I once had a teacher working with me on proper form for meditation.  After years, the instruction became more and more subtle, forever directing me to correct bad habits, improper form.  Slight adjustments were made and when, after long sittings, my shoulders rose, he’d wake me to proper form with a loud crack of a stick on my shoulder.  Proper form is good because it requires our full attention.  With deepening practice, dedicated to proper form and one hundred per cent attention, we find our ‘best’.  Put another way, our dedicated practice allows us to face our tendency to separate from awareness to form and eventual ‘flow’.  This ‘flow’, ‘in the zone’ experience is once again touching the depth of nature’s harmony and rhythm.  It is the deep felt experience of connection, of our interdependence with all things.  Eventually we reach a level of performance where we disappear, no longer separated from our instrument, teammates, audience, environment, etc.   This place, achieved through deep attention to correct form, is a place of distinctive quality recognizable to all in it’s presence.  The individual’s vowed attention to deepening inspires us all to a felt sense of interconnection, touching Big Hope.  It’s a ‘feeling’ that relieves us from our suffering, from our sense of separation.  The creative artist’s deep work has given us a taste of the joined response.  This brief taste is the core of Just Be it and recognized as quality.  Good teachers recognize bad form as an obstacle to learning and know how to break the obstacles created from bad habit.  Good teachers know how to nurture the student’s passion, once again igniting the fire that needs no wood.  And good teachers know it may not be helpful to waste time on those students who refuse to dedicate to a deepening practice of proper form.  Learning correct form is difficult and uncomfortable.  However, once learned, it’s the foundation to finding comfort in the uncomfortable, the ingredient necessary to wrap around the uncertainty inevitable in the next level of performance.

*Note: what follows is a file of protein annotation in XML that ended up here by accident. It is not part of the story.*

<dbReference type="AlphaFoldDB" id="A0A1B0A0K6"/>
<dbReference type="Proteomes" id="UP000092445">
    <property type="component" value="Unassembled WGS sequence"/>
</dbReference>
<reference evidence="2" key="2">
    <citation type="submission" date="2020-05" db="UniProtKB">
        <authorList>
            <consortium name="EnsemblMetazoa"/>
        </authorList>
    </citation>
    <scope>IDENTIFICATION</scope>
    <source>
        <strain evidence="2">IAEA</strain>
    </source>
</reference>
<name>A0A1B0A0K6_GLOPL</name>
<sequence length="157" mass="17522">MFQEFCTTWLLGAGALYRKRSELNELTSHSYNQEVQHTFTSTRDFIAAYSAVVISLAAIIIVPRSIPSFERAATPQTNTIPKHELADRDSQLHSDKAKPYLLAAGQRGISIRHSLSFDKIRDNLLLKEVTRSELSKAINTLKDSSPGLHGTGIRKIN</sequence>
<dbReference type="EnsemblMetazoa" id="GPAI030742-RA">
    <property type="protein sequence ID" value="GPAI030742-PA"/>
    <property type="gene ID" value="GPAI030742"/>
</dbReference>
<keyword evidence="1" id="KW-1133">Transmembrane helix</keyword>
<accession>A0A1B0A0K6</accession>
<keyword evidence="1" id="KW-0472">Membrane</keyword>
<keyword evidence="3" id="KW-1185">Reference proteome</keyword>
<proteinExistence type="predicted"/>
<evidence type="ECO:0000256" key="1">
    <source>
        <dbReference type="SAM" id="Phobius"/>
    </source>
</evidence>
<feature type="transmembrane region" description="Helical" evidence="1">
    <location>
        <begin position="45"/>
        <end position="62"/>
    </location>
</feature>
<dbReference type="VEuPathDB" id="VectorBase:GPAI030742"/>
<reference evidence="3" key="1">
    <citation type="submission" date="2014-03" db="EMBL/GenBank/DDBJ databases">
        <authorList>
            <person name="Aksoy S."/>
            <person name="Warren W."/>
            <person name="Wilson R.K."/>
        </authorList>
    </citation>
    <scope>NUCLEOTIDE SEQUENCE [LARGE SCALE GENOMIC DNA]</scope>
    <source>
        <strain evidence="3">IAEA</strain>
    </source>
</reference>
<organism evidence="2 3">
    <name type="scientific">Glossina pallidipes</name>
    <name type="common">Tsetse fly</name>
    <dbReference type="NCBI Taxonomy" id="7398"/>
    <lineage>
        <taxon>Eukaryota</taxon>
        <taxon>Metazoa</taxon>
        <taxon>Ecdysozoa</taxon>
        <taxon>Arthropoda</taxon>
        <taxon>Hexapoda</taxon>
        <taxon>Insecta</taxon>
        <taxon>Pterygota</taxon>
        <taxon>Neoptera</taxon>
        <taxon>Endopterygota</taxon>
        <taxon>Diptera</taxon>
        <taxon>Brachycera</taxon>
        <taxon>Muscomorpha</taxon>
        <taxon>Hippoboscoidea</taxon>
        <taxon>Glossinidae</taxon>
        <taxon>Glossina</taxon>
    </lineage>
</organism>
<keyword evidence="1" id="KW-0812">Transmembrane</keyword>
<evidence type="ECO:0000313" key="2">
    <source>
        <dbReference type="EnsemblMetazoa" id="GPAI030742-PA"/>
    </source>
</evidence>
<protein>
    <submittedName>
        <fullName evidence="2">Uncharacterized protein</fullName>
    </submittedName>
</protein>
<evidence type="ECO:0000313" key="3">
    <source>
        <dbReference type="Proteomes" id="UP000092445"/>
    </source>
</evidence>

The ‘Feeling’ of Connection, How Do We Cultivate It?

Monday, February 1st, 2010
Breaking Obstacles the Felt Sense of Joining

Breaking Obstacles to the 'Felt' Sense of Joining

A basic premise of ancient spiritual teachings and contemporary physics is that “everything changes and everything is connected”.  Some have called this the tension between the law of impermanence (The Second Law of Thermodynamics) and the Law of Interdependence (Everything affects everything).  The joy we find in our lives can be directly related to our capacity to face the uncertainty of change and our cultivation of the ‘feeling’ of being joined.  While greed, ignorance and fear continually work us to feelings of separation, we’re repeatedly challenged to move past the temptation to separate.  In what seems to be accelerated change, the illusions of things not changing has been shattered.  A few conservative talk/TV hosts and politicians receive popularity by playing to people’s desires to ‘the way things were’.  In the face of a rapidly changing economy, facing challenges to meet change in globalization, immigration and stewardship to the planet, their responses to facing the uncertainty of the future are simply a child’s scream of “No, I don’t want to go there”.  Yet, the train’s moving and it’s moving faster than ever before.  And so we tend to polarize on our willingness to meet change and uncertainty, creating the unproductive stalemate in our mind’s separation from one another.